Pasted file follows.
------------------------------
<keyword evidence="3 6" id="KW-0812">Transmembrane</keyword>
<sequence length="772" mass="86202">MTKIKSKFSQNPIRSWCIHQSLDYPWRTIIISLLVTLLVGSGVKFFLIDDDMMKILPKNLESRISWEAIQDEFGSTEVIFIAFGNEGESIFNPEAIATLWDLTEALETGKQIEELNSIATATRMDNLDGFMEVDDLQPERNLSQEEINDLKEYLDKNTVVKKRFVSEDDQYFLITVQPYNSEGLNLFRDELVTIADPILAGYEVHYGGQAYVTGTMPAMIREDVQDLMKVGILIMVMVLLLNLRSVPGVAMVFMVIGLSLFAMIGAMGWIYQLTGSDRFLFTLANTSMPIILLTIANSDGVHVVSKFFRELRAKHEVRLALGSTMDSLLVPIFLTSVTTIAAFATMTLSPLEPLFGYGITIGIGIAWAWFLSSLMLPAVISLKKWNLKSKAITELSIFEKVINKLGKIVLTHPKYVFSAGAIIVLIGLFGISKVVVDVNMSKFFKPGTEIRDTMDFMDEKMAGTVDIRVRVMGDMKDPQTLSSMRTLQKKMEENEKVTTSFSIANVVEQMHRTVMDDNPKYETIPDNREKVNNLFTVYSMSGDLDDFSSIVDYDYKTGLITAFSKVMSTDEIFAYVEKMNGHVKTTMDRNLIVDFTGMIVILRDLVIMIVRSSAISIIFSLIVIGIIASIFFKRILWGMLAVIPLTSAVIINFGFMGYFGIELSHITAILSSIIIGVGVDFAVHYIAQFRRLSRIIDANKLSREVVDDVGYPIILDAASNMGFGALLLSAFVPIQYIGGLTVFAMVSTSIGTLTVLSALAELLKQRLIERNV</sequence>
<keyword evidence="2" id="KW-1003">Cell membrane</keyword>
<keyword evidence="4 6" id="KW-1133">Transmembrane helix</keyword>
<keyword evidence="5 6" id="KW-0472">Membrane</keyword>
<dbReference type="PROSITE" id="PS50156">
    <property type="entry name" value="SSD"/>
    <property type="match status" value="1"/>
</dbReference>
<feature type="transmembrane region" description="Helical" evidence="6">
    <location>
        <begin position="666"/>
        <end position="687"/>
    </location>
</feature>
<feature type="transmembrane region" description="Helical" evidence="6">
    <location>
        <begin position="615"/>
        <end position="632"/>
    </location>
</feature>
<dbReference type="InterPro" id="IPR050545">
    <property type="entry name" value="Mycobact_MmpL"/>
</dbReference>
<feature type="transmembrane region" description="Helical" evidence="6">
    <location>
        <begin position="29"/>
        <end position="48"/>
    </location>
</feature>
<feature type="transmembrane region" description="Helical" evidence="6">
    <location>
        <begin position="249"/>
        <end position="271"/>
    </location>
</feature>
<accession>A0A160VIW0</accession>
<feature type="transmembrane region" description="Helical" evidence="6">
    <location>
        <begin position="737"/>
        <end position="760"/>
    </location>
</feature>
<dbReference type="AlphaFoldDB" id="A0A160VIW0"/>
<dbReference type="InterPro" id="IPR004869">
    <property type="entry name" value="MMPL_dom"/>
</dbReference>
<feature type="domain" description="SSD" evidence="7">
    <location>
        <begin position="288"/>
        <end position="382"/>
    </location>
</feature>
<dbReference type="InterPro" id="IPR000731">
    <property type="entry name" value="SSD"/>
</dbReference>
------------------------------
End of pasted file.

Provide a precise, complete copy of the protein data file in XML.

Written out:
<keyword evidence="3 6" id="KW-0812">Transmembrane</keyword>
<sequence length="772" mass="86202">MTKIKSKFSQNPIRSWCIHQSLDYPWRTIIISLLVTLLVGSGVKFFLIDDDMMKILPKNLESRISWEAIQDEFGSTEVIFIAFGNEGESIFNPEAIATLWDLTEALETGKQIEELNSIATATRMDNLDGFMEVDDLQPERNLSQEEINDLKEYLDKNTVVKKRFVSEDDQYFLITVQPYNSEGLNLFRDELVTIADPILAGYEVHYGGQAYVTGTMPAMIREDVQDLMKVGILIMVMVLLLNLRSVPGVAMVFMVIGLSLFAMIGAMGWIYQLTGSDRFLFTLANTSMPIILLTIANSDGVHVVSKFFRELRAKHEVRLALGSTMDSLLVPIFLTSVTTIAAFATMTLSPLEPLFGYGITIGIGIAWAWFLSSLMLPAVISLKKWNLKSKAITELSIFEKVINKLGKIVLTHPKYVFSAGAIIVLIGLFGISKVVVDVNMSKFFKPGTEIRDTMDFMDEKMAGTVDIRVRVMGDMKDPQTLSSMRTLQKKMEENEKVTTSFSIANVVEQMHRTVMDDNPKYETIPDNREKVNNLFTVYSMSGDLDDFSSIVDYDYKTGLITAFSKVMSTDEIFAYVEKMNGHVKTTMDRNLIVDFTGMIVILRDLVIMIVRSSAISIIFSLIVIGIIASIFFKRILWGMLAVIPLTSAVIINFGFMGYFGIELSHITAILSSIIIGVGVDFAVHYIAQFRRLSRIIDANKLSREVVDDVGYPIILDAASNMGFGALLLSAFVPIQYIGGLTVFAMVSTSIGTLTVLSALAELLKQRLIERNV</sequence>
<keyword evidence="2" id="KW-1003">Cell membrane</keyword>
<keyword evidence="4 6" id="KW-1133">Transmembrane helix</keyword>
<keyword evidence="5 6" id="KW-0472">Membrane</keyword>
<dbReference type="PROSITE" id="PS50156">
    <property type="entry name" value="SSD"/>
    <property type="match status" value="1"/>
</dbReference>
<feature type="transmembrane region" description="Helical" evidence="6">
    <location>
        <begin position="666"/>
        <end position="687"/>
    </location>
</feature>
<feature type="transmembrane region" description="Helical" evidence="6">
    <location>
        <begin position="615"/>
        <end position="632"/>
    </location>
</feature>
<dbReference type="InterPro" id="IPR050545">
    <property type="entry name" value="Mycobact_MmpL"/>
</dbReference>
<feature type="transmembrane region" description="Helical" evidence="6">
    <location>
        <begin position="29"/>
        <end position="48"/>
    </location>
</feature>
<feature type="transmembrane region" description="Helical" evidence="6">
    <location>
        <begin position="249"/>
        <end position="271"/>
    </location>
</feature>
<accession>A0A160VIW0</accession>
<feature type="transmembrane region" description="Helical" evidence="6">
    <location>
        <begin position="737"/>
        <end position="760"/>
    </location>
</feature>
<dbReference type="AlphaFoldDB" id="A0A160VIW0"/>
<dbReference type="InterPro" id="IPR004869">
    <property type="entry name" value="MMPL_dom"/>
</dbReference>
<feature type="domain" description="SSD" evidence="7">
    <location>
        <begin position="288"/>
        <end position="382"/>
    </location>
</feature>
<dbReference type="InterPro" id="IPR000731">
    <property type="entry name" value="SSD"/>
</dbReference>